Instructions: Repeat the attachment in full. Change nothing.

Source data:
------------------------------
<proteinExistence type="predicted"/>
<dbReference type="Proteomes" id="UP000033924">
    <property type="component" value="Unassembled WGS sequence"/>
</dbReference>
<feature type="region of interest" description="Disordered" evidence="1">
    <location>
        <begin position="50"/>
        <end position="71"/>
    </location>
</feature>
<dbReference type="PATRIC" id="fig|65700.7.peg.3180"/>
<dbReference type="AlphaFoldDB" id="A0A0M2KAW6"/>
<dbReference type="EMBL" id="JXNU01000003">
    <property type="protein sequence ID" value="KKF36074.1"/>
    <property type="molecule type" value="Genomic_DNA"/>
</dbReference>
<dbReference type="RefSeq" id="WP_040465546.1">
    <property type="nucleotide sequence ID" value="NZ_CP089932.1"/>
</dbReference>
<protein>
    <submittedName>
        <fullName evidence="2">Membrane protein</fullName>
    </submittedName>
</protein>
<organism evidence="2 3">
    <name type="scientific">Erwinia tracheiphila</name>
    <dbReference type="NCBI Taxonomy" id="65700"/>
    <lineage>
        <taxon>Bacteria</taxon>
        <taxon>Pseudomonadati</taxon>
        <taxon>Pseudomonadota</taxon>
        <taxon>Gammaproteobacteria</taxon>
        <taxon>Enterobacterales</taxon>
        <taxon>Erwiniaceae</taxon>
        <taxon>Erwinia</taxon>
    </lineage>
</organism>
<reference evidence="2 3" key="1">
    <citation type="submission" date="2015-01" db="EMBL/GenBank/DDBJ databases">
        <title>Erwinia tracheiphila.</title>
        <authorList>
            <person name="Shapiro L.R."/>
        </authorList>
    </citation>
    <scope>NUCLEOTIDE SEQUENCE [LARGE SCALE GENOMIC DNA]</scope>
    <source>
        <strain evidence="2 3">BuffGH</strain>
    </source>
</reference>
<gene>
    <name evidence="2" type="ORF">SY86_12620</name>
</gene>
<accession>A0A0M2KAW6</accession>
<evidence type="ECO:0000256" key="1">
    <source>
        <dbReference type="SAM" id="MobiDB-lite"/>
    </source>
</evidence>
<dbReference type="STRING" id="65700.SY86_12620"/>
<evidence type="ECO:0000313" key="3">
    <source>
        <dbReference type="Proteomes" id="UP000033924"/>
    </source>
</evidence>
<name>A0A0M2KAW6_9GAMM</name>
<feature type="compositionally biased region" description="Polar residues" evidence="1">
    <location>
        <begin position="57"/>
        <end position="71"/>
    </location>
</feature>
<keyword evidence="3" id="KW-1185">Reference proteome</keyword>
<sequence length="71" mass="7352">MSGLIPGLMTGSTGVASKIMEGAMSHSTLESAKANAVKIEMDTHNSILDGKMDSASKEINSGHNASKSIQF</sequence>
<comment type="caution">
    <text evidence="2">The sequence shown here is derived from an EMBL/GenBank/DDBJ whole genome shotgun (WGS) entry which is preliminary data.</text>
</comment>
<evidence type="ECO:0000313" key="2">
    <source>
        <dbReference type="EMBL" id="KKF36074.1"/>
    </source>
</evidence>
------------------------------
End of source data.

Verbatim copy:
<proteinExistence type="predicted"/>
<dbReference type="Proteomes" id="UP000033924">
    <property type="component" value="Unassembled WGS sequence"/>
</dbReference>
<feature type="region of interest" description="Disordered" evidence="1">
    <location>
        <begin position="50"/>
        <end position="71"/>
    </location>
</feature>
<dbReference type="PATRIC" id="fig|65700.7.peg.3180"/>
<dbReference type="AlphaFoldDB" id="A0A0M2KAW6"/>
<dbReference type="EMBL" id="JXNU01000003">
    <property type="protein sequence ID" value="KKF36074.1"/>
    <property type="molecule type" value="Genomic_DNA"/>
</dbReference>
<dbReference type="RefSeq" id="WP_040465546.1">
    <property type="nucleotide sequence ID" value="NZ_CP089932.1"/>
</dbReference>
<protein>
    <submittedName>
        <fullName evidence="2">Membrane protein</fullName>
    </submittedName>
</protein>
<organism evidence="2 3">
    <name type="scientific">Erwinia tracheiphila</name>
    <dbReference type="NCBI Taxonomy" id="65700"/>
    <lineage>
        <taxon>Bacteria</taxon>
        <taxon>Pseudomonadati</taxon>
        <taxon>Pseudomonadota</taxon>
        <taxon>Gammaproteobacteria</taxon>
        <taxon>Enterobacterales</taxon>
        <taxon>Erwiniaceae</taxon>
        <taxon>Erwinia</taxon>
    </lineage>
</organism>
<reference evidence="2 3" key="1">
    <citation type="submission" date="2015-01" db="EMBL/GenBank/DDBJ databases">
        <title>Erwinia tracheiphila.</title>
        <authorList>
            <person name="Shapiro L.R."/>
        </authorList>
    </citation>
    <scope>NUCLEOTIDE SEQUENCE [LARGE SCALE GENOMIC DNA]</scope>
    <source>
        <strain evidence="2 3">BuffGH</strain>
    </source>
</reference>
<gene>
    <name evidence="2" type="ORF">SY86_12620</name>
</gene>
<accession>A0A0M2KAW6</accession>
<evidence type="ECO:0000256" key="1">
    <source>
        <dbReference type="SAM" id="MobiDB-lite"/>
    </source>
</evidence>
<dbReference type="STRING" id="65700.SY86_12620"/>
<evidence type="ECO:0000313" key="3">
    <source>
        <dbReference type="Proteomes" id="UP000033924"/>
    </source>
</evidence>
<name>A0A0M2KAW6_9GAMM</name>
<feature type="compositionally biased region" description="Polar residues" evidence="1">
    <location>
        <begin position="57"/>
        <end position="71"/>
    </location>
</feature>
<keyword evidence="3" id="KW-1185">Reference proteome</keyword>
<sequence length="71" mass="7352">MSGLIPGLMTGSTGVASKIMEGAMSHSTLESAKANAVKIEMDTHNSILDGKMDSASKEINSGHNASKSIQF</sequence>
<comment type="caution">
    <text evidence="2">The sequence shown here is derived from an EMBL/GenBank/DDBJ whole genome shotgun (WGS) entry which is preliminary data.</text>
</comment>
<evidence type="ECO:0000313" key="2">
    <source>
        <dbReference type="EMBL" id="KKF36074.1"/>
    </source>
</evidence>